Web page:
Credit: Photo courtesy of Completely Me by Liz Lange
Credit: Photo courtesy of Lands' End
Bundle up in this soft, acrylic houndstooth pancho-styled scarf from Lands’ End to stay shielded from the coldest elements. It’s a warm, full wrap (and a lighter version of the company’s wool ruana) that can be worn draped over your shoulders and secured with a brooch. Or just pull one end over the opposite shoulder and wear it loose. $49
Credit: Photo courtesy of Free Country
Running errands in a bulky coat is neither stylish nor comfortable. Skirt the issue with Free Country’s innovative Transcend softshell down jacket. It combines the warmth and comfort of a down coat with the functionality of softshell — outerwear that’s more breathable, flexible and comfortable than Gore-Tex. Bonus: It’s wind- and water-resistant. $75
Credit: Photo courtesy J. Jill
This Fair Isle Topper conjures images of ice skating or sledding down a hill. And while it seems to emulate Grandma's style, this cardigan has some key upgrades, including decorative antiqued-metal beads and a flattering V-neckline. The front patch pockets are practical spots for your keys and the fabric is just the right blend of acrylic and wool to keep it from being itchy. $149
Credit: Photo courtesy of Lands’ End
On temperate days, a vest can be your best friend, especially the PrimaLoft Power Stretch Vest from Lands’ End, designed with a close-to-the-body fit. Surprisingly lightweight, it has a ripstop nylon shell that truly blocks the breeze. Other feats of engineering include Power Stretch side panels to wick away moisture and prevent overheating, a generous amount of spandex to maximize mobility and, of course, PrimaLoft insulation to add warmth without weight. $79
Credit: Photo courtesy of Outdoor Research
The Aria Storm Parka from Outdoor Research is a great all-weather coat. It may look thin, but this thigh-length jacket is toasty warm and ultralight, with insulation that resists rain, sleet and snow. It’s practical, too, featuring two zippered hand pockets and a fully adjustable and removable hood. $275
Credit: Photo courtesy of Boden USA
Wearing a shirt close to your skin holds in heat — and the Lightweight Layering Tee from Boden USA is made for that. This 100-percent soft jersey cotton top has a fitted shape and full-length sleeves and finishes at the low hip, creating an ideal microfiber foundation for a cold romp around the park. $34
Credit: Photo courtesy Uniqlo
It’s hard to imagine how such a thin jacket could be so warm, but Uniqlo’s Ultra Light Down Jacket will keep you warm all winter long. It features a contemporary take on traditional quilting and an ultra-fine shell (made of nylon, down and feathers). It smooshes up into nothing, so you can easily stow it in its attached pouch. Perfect for that upcoming ski trip!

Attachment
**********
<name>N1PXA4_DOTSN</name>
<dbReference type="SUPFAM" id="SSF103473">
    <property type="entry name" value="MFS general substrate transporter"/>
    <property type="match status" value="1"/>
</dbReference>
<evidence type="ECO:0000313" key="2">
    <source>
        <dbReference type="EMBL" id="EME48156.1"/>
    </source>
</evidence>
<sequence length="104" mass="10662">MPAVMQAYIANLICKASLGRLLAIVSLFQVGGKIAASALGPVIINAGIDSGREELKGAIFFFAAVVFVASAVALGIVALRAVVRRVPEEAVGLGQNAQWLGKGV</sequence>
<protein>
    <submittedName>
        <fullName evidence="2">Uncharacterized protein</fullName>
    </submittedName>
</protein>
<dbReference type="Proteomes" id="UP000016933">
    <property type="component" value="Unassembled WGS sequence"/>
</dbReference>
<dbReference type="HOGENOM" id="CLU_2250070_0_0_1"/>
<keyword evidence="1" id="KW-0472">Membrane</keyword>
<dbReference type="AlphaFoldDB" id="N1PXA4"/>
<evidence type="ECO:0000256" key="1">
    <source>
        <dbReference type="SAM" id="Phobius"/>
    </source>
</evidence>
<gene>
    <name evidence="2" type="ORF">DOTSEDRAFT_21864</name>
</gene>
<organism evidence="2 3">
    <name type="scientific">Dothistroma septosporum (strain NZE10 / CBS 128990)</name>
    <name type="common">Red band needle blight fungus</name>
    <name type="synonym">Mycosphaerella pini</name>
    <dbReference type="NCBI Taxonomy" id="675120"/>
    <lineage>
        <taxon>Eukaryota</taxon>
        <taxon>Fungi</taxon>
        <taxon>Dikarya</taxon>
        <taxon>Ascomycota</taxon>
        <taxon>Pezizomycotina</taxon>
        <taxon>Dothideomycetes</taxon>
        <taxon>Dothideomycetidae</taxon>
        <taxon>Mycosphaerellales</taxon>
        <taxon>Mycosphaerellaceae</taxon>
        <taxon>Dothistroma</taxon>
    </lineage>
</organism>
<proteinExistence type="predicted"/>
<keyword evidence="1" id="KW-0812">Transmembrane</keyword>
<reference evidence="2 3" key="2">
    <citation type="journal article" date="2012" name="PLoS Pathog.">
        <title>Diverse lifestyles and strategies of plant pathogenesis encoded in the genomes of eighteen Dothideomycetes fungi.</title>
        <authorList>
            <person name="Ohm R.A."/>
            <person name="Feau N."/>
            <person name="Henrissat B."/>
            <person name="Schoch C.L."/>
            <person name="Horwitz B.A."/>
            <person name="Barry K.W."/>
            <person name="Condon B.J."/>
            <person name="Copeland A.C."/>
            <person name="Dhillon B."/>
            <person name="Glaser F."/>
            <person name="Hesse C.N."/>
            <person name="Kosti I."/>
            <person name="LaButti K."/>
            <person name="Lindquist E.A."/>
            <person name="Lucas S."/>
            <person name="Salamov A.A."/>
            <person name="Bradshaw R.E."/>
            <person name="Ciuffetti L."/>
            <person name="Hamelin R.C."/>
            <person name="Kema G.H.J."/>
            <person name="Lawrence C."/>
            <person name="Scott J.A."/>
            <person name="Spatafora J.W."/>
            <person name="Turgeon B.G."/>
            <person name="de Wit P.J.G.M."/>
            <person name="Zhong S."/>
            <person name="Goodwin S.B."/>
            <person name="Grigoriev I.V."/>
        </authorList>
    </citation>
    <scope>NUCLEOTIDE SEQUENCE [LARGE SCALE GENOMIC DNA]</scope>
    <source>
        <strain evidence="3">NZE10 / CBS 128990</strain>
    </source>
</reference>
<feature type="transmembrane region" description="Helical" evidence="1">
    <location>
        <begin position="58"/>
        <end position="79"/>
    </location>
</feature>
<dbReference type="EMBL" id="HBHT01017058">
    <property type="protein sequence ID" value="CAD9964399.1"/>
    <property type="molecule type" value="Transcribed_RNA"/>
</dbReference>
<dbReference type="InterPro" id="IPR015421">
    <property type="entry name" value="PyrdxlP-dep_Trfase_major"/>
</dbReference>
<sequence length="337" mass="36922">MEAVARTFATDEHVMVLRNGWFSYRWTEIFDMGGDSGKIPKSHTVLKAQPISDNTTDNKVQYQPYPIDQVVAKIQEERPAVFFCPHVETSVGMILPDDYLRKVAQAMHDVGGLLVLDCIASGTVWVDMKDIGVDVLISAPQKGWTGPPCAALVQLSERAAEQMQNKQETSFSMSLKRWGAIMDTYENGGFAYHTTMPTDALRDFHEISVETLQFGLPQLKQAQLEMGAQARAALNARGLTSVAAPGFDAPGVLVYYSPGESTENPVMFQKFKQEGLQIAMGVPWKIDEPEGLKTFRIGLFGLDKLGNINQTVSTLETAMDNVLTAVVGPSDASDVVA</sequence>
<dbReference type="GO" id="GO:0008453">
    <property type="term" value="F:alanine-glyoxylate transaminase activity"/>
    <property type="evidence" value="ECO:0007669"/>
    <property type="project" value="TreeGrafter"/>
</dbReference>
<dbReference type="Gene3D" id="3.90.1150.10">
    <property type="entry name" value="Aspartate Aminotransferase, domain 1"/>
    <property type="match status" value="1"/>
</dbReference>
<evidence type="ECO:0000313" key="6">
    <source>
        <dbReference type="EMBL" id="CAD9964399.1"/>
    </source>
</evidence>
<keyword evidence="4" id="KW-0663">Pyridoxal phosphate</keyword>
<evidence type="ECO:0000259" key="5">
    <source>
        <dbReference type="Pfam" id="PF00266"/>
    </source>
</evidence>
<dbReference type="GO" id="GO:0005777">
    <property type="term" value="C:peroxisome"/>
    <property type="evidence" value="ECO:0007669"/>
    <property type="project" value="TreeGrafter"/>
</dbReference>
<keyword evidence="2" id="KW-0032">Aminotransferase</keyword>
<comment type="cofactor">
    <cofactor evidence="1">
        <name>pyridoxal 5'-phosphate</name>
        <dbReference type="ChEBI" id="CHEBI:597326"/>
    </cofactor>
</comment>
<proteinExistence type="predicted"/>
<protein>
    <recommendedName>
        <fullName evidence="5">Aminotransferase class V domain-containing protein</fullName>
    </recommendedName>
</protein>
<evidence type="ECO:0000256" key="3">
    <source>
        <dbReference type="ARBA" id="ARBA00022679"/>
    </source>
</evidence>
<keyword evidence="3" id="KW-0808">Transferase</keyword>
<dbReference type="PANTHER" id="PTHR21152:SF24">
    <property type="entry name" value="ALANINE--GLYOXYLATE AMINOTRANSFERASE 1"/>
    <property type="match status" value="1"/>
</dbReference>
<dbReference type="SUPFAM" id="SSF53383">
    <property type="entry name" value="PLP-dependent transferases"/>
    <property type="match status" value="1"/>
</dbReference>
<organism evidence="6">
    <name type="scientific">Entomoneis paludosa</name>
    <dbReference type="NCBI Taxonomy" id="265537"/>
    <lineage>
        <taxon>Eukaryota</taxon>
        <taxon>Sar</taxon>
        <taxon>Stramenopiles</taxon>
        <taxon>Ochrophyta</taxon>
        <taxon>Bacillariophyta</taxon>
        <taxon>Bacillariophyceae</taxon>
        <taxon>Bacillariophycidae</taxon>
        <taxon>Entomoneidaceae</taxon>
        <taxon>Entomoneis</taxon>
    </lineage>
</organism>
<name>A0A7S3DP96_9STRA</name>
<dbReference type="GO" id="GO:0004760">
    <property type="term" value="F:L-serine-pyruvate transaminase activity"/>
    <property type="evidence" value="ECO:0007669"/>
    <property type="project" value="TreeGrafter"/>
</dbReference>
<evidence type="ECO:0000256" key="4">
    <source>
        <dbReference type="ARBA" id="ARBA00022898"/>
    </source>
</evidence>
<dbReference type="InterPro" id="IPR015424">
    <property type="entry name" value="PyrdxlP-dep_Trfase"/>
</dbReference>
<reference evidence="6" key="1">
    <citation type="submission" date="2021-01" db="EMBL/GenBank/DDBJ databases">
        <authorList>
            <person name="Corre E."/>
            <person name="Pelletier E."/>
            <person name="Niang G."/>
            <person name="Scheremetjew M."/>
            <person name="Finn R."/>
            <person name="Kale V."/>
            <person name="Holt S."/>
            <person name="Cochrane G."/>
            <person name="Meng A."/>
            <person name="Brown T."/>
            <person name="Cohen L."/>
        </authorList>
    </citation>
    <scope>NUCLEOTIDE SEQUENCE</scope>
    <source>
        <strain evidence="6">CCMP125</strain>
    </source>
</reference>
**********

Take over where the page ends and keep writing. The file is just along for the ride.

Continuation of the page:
When you can get away with just a long hooded sweater, the Pez Long Sweater by Ibex will keep you feeling snuggly. Made with New Zealand merino wool that’s been milled using moisture heat and mechanical compression, the result is soft, lightweight and durable. Its semi-fit cut stays close to the body and the double-face fabric offers two colors for a more refined look. $225
To stay truly toasty during winter months, you once needed to don the biggest, puffiest down coat you could find. Fortunately, the days of bulky outerwear are a thing of the past, thanks to new textiles and layering fabrics that have been developed to keep us warm without making us look like human marshmallows.
We’ve also become smarter about the benefits of wearing several thin layers, says designer Liz Lange. “Lighter layers gives you the ability to shed them as the weather changes,” she says. “Plus, you’ll feel more comfortable than if you piled on a few thick ones.”
Another good rule of thumb is turning to lighter, natural fabrics like cashmere and silk. “Cashmere is soft, lightweight and an amazing insulator,” Lange says. “And because silk is one of the most tightly woven fabrics, it doesn’t let cold air through. Wearing it close to the body is a great way to keep warm.”
If you’re going for a slim silhouette, make a point of avoiding loose or baggy sweaters. They might feel warm and cozy, but they add unwanted bulk. “Any clothing with texture is naturally on the more voluminous side,” says Deepika Mehra, a senior fashion designer at J.Jill. “Layering with finer, lighter-weight pieces works way better to shield you during a cold, windy day.”
As with all smart dressing, seek out clothing that fits your frame, not what’s trendy — or, in the case of winter, oversize items that you think will keep you warmer. “If it’s so cold that you need to wear a down coat, find one that’s lightweight and wear a superfine sweater underneath,” Mehra says. “It may seem light, but it’s actually quite warm and will never make you look larger than life.”
See slideshow for nine flattering ways to warm up this winter.
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